Is computer-based recording ruining music?

So much of today's new music is so processed and "perfected" by computer recording technology the true sound of the actual band is completely obliterated.

I get a fair number of promo CDs in the mail, but don't be jealous, most of them are instantly forgettable or just awful, and only a few are worth a second listen. Greg Garing's self-titled CD was an immediate standout, and its rootsy, blues-infected grooves hit me hard. The music has a lot of soul, and sounds like it was made by a group of really talented players who were having a good time together. That happens so rarely nowadays I had to learn about how the record was created.

The Garing CD was produced by Lower East Side Records, a brand-new label started by Todd Perlmutter in New York. We eventually got around to talking over the phone and Perlmutter told me Garing not only recorded all of his vocals "live" (they were not overdubbed) with the band, and that every song that made it to the CD was the first complete take (with no edits). Perlmutter's working method stands in sharp contrast to the way most music is recorded nowadays. If it's a great performance, he's not interested in fixing small mistakes, replacing wrong notes, or correcting off-kilter rhythms in Pro Tools, and there are certainly no Auto Tuned vocals on Garing's record. Some instruments were added later to the mix, but the sessions and mixes were strictly analog. The music was converted to digital only to master the CD (an all-analog LP might be released at a later date).

No wonder Garing's record feels different than most contemporary albums, which in some form or another is computer-based. Listen to whatever genre of 1960s or 1970s music that moves you, and you'll feel the energy that's missing from the vast majority of today's computer perfected rock and pop. Older recordings were more likely to capture a band's performance; most contemporary music is assembled out of bits and pieces of sound. So the question is raised, if a band has the ability to lay down a killer take, why wouldn't they? Of course, if they're not that talented they'll need all the help the technology can give them.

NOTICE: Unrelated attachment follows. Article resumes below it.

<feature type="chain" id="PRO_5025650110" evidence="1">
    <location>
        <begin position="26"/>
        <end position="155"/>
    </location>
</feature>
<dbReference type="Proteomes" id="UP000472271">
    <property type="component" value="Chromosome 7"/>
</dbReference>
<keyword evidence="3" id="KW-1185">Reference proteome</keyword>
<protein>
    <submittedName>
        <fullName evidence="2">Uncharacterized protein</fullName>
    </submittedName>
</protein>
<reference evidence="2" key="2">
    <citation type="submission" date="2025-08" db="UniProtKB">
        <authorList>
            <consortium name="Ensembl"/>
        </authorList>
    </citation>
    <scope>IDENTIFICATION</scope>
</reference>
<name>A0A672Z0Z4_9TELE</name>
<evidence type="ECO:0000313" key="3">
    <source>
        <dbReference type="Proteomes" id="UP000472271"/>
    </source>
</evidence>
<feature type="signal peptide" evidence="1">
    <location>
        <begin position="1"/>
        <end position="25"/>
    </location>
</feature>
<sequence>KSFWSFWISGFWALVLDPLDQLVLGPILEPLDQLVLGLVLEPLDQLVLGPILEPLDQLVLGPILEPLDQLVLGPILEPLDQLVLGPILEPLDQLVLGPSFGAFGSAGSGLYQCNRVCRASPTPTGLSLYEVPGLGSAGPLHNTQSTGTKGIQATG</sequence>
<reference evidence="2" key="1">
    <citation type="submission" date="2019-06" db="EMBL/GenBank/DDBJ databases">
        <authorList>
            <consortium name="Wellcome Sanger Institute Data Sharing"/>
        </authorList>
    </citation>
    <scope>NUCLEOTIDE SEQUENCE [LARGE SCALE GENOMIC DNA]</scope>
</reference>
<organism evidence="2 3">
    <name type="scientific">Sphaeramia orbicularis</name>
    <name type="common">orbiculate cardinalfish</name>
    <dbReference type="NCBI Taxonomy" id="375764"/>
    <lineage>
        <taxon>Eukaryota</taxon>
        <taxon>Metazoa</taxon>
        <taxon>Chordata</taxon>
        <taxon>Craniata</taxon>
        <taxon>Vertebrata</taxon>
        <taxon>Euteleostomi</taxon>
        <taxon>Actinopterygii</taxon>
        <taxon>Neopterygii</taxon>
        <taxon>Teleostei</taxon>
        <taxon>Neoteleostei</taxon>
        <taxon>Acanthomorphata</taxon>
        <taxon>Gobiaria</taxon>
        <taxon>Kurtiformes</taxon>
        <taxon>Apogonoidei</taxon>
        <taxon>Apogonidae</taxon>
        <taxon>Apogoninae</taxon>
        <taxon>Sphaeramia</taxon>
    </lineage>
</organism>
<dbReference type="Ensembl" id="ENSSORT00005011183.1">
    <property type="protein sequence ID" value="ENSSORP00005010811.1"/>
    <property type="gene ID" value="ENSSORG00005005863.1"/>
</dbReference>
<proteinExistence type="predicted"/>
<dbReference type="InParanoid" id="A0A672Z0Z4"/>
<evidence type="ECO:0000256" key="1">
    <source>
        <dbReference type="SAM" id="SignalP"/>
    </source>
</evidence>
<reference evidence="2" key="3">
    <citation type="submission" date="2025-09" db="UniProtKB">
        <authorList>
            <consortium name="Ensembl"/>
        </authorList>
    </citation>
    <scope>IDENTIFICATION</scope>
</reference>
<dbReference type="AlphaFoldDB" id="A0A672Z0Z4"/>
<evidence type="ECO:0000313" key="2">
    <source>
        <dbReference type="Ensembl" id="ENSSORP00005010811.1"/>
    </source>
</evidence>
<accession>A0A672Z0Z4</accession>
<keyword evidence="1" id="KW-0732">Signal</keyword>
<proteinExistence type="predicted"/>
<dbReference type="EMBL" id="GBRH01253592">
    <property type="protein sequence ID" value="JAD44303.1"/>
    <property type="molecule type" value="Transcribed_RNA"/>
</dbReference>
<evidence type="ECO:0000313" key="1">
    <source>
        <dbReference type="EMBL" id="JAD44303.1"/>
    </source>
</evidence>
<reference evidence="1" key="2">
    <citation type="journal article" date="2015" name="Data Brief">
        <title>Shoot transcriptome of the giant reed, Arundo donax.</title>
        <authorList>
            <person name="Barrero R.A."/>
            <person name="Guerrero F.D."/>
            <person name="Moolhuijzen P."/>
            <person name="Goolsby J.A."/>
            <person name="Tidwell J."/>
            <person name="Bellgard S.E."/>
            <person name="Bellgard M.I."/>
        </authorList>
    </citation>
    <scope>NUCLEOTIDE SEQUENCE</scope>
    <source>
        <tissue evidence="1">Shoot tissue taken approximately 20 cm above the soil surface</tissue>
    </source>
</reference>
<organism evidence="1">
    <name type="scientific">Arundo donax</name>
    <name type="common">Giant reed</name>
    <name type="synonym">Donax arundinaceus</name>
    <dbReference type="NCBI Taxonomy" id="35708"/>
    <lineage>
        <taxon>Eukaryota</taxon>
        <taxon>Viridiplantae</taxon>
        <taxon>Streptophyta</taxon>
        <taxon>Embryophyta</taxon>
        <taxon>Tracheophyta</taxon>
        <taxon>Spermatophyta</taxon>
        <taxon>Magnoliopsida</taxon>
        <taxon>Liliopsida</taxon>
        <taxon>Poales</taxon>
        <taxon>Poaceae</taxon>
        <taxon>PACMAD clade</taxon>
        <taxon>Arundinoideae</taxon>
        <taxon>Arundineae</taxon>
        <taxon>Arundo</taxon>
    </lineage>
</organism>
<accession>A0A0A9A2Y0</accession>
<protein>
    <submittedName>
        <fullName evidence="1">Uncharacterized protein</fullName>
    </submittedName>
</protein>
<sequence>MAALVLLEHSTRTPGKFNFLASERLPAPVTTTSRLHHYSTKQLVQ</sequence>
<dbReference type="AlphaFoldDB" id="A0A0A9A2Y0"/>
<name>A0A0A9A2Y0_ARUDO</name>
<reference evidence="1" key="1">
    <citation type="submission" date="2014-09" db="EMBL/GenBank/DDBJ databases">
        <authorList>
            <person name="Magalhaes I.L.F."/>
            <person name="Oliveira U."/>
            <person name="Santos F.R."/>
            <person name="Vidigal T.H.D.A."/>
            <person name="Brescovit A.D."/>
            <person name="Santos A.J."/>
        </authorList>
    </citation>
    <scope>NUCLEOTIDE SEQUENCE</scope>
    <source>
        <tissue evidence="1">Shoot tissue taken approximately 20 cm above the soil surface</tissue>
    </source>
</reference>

Bob Dylan never overdubbed a vocal until the late 1970s, and he made most of his greatest albums in a matter of days. So many landmark albums were recorded without computers, and that music stood the test of time.

So this isn't strictly a digital vs. analog debate, it's more about recording people playing music vs. using computers to assemble and "perfect" music. Anyone could duplicate most of Perlmutter's sound in digital, and use complete, unedited takes, steer clear of Auto Tune, and just capture complete performances. That would be great. I'm not saying Pro Tools assembled recordings can't have soul, just that they are less likely to. Other L.E.S. Record projects are in the works, and Perlmutter is currently looking for another band to record.

About the author

Ex-movie theater projectionist Steve Guttenberg has also worked as a high-end audio salesman, and as a record producer. Steve currently reviews audio products for CNET and works as a freelance writer for Home Theater, Inner Fidelity, Tone Audio, and Stereophile.

 

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